It is the power of language and music. Dr King almost sang his evocation of liberation for black people in the United States. The Civil Rights movement was fired by the melodies and words of spirituals, the language of the Old Testament prophets whose poetry haunted their imagination, fired their courage and coloured their defiance of ‘the way the world is’. God was awake to the suffering of his people, and freedom was coming – one day, even if not to-day.

“Mine eyes have seen the coming of the glory of the Lord” were the last words spoken by Dr King to a crowd before his death at the age of 39. Here he dares to suggest that the glory of the Lord is not about some other-worldly realm of pious fantasy, but is to be glimpsed coming to us right in the heart of human suffering and confusion. Dr King had found his own heart and mind captured by a love that would not let him go – by a God who gets down and dirty in the muck and bullets of the real world we all recognise.

50 years. Yet, those words – and his delivery of them – still resonate, still sing out in defiant hope. The now is not the end.

This is the script of this morning’s Thought for the Day on BBC Radio 4’s Today programme:

Remember this? “Humpty Dumpty to Alice in ‘Through the Looking Glass: ‘When I use a word,’ he said, in a rather scornful tone, ‘it means just what I choose it to mean – neither more nor less.’” It’s no wonder Humpty ended up having a great fall.

The point of language is to allow for a common comprehension – mutual understanding between different parties. If we all, individually, get to choose what meaning we attribute to particular words, it is not only communication and comprehension that break down – so do relationship and society. Language matters.

Now, the reason that quote comes so readily to mind is that we now seem to live in a world in which comment is king, perception is everything, and meaning has become subject to individual whim. In his response to the poisoning of Sergei Skripal and his daughter in Salisbury, Donald Trump said this: “As soon as we get the facts straight, if we agree with them, we will condemn Russia or whoever it may be.”

Set alleged culpability aside for a moment and what is noticeable here is this novel understanding of what facts are. A fact is a fact, even if, as Mark Twain wryly observed: “Get your facts first, then you can distort them as you please”. What can it mean to “agree with the facts”? To disagree with facts is deliberately to choose to ignore reality – and that would prioritise ideological prejudice over reality. As Aldous Huxley put it: “Facts do not cease to exist because they are ignored.” Yes, facts have to be interpreted, but that’s a different question.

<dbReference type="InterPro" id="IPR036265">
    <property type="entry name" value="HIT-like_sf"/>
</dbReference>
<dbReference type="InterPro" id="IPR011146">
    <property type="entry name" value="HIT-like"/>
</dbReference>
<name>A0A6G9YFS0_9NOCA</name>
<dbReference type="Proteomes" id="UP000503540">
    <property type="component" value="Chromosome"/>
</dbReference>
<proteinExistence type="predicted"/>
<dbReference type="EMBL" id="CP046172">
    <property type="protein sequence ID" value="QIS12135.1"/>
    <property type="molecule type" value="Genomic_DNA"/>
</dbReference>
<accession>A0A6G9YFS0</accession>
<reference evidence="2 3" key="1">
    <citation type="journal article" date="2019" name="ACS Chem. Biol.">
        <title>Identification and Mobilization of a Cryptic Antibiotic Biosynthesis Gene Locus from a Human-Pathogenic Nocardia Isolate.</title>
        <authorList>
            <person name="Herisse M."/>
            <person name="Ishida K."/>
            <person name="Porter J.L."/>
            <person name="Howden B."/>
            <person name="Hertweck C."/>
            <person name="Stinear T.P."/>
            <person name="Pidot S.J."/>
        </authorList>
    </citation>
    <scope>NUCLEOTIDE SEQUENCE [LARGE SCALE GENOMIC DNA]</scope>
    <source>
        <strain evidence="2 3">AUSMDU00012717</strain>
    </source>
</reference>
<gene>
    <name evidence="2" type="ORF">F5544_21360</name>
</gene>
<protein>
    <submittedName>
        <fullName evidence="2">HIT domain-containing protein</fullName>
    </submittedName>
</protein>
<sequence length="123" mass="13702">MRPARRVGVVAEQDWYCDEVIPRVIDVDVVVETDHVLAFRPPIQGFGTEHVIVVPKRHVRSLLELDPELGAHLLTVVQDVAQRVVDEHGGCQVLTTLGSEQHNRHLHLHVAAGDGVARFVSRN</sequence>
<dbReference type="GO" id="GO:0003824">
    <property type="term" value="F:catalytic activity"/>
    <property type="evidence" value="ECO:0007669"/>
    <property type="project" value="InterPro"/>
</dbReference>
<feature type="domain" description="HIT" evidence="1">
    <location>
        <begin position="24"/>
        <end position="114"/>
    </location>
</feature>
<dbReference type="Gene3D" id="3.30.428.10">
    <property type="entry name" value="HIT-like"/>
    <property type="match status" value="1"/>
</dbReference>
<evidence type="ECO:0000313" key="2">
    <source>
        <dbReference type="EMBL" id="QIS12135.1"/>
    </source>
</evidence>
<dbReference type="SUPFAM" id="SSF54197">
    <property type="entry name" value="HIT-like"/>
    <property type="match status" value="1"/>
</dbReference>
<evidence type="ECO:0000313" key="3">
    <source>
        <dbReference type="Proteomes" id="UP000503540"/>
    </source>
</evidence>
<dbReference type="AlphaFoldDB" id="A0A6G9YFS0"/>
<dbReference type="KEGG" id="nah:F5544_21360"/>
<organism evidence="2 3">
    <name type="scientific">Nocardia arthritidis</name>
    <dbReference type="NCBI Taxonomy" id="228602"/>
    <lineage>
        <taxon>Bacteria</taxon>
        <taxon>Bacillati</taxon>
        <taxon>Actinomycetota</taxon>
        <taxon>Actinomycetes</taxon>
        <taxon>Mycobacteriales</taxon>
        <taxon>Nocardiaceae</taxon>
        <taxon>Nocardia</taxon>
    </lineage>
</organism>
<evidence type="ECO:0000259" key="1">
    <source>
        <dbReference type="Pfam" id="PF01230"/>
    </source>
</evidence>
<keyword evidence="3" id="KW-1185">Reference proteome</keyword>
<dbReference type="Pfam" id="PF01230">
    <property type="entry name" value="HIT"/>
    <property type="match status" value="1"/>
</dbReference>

Facing reality, however inconvenient, is essential to honest living and the functioning of a reasonable society. The Old Testament prophets told the truth about the danger of short-termist thinking when establishing military and political alliances – and were roundly ignored until their people went into some miserable exile. Jesus never seduced anyone into following him, but kept talking about carrying crosses and the dangers of gaining the world and losing your soul. I don’t understand how people who think the earth is flat or that a theory of evolution is some satanic conspiracy manage to integrate all this.

There is no alternative but to live in the real world and face the challenges that throws up. Religious faith that has to be kept in some sealed compartment lest reality intrude is, in my view, not a faith worth having. If God can’t cope with the real world as we know and experience it, then what is the point?

As Christians now approach Holy Week we need no reminding about harsh reality. Fantasies of political liberation will soon bleed into the dust beneath a cross. And the disciples will find their world turned upside down as they are confronted by the power of death – an inescapable fact of life, but one which will prove not to have the final word.

This is the script of this morning’s Pause for Thought on BBC Radio 2’s Chris Evans Show:

I was getting off a bus in London late last night when a bloke standing outside a shop asked me the time. I told him. And he said: “That’s funny. I’ve been asking the same question all day and I keep getting different answers.”

I walked on quickly.

But, it did scratch away at the back of my head. It’s simple, really, isn’t it? The answer you get depends on the question you ask. Put the right answer to the wrong question and you get a mess.